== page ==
It is similar to risk assessment, but only this time you get to identify factors that may cause discomfort to workers.

Having a robust internal and external audit programs helps a lot here.

The best way to go about this internally is to allow people from different departments to audit the production room at regular intervals.

Someone who is not always stationed there can quickly identify a risk factor that the regular worker misses every day since the new auditor looks at it with what I call “fresh pair of eyes.”

Review these audit reports frequently to identify the areas that need improvement and make follow ups on corrective actions.

  1. Form an Ergonomic Team
Ergonimics team

Having a team of workers focusing on ergonomic assessment can help identify and solve many risk factors in production.

This team should be a multi-departmental team that cuts across all departments in the organization for better results.

The team should preferably be led by someone who understands the technical aspects of the production setup, for instance someone in the engineering department.

With a well-constituted team and a consistent ergonomics schedule, the company can significantly improve its workers’ welfare.

  1. Follow the 10 Fundamental Principles of Ergonomics

These principles are the simple things that workers should do to minimize discomfort while working.

With proper supervision and positive work culture, employees can easily adhere to ten main principles that guide the implementation of ergonomics.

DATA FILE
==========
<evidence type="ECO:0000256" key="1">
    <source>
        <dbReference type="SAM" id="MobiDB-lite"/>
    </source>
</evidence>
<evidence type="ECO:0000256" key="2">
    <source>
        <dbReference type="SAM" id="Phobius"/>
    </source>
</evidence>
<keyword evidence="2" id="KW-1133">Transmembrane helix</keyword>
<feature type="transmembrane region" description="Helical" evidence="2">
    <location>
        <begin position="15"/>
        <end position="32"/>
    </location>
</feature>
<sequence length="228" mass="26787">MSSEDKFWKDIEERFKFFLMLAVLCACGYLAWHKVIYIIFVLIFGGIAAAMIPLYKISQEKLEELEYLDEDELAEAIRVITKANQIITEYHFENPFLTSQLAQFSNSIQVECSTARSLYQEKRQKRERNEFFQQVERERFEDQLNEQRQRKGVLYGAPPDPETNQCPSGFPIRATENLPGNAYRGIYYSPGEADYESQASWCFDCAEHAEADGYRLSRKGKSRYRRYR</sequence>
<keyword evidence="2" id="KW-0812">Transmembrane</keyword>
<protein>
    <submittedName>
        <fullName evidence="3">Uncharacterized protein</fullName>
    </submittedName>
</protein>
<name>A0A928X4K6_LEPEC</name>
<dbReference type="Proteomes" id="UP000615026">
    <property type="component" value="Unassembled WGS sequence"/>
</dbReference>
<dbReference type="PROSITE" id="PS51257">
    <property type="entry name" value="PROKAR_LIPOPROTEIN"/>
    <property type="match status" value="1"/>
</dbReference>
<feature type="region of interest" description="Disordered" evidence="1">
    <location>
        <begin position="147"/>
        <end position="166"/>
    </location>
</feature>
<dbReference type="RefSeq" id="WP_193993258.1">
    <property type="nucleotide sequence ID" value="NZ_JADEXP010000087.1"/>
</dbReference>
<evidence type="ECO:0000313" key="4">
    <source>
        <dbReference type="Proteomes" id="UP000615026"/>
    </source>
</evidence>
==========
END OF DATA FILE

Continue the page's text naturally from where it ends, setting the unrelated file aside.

They include:

  1. Working in a neutral ergonomic posture while sitting or standing. A neutral posture is where you avoid putting stress or strains on body muscles when sitting or standing.
  2. Keeping tools in areas where you can easily reach without stretching or straining.
  3. Working in a power zone. This is the comfort zone where you maintain a neutral position when lifting objects.
  4. Stretch and make small repositioning movements at regular intervals. Take breaks as required.
  5. Reduce excessive repetitive movements such as vibrations
  6. Minimize excessive force when working with tools
  7. Reduce contact stress on pressure points such as using tools that can cause blisters without wearing proper PPEs.
  8. Work within minimal fatigue and static load levels. Workers can alternate between sitting and standing positions.
  9. Work in areas with adequate height, length, and width clearance.
  10. Maintain a relaxed natural working environment with sufficient lighting, controlled relative humidity, proper temperature, and air circulation. A piece of soft music in the background could also help.
  1. Create an Ergonomically Correct Production Floor Layout
Ergonomic workspace
An Ergonomically Correct production design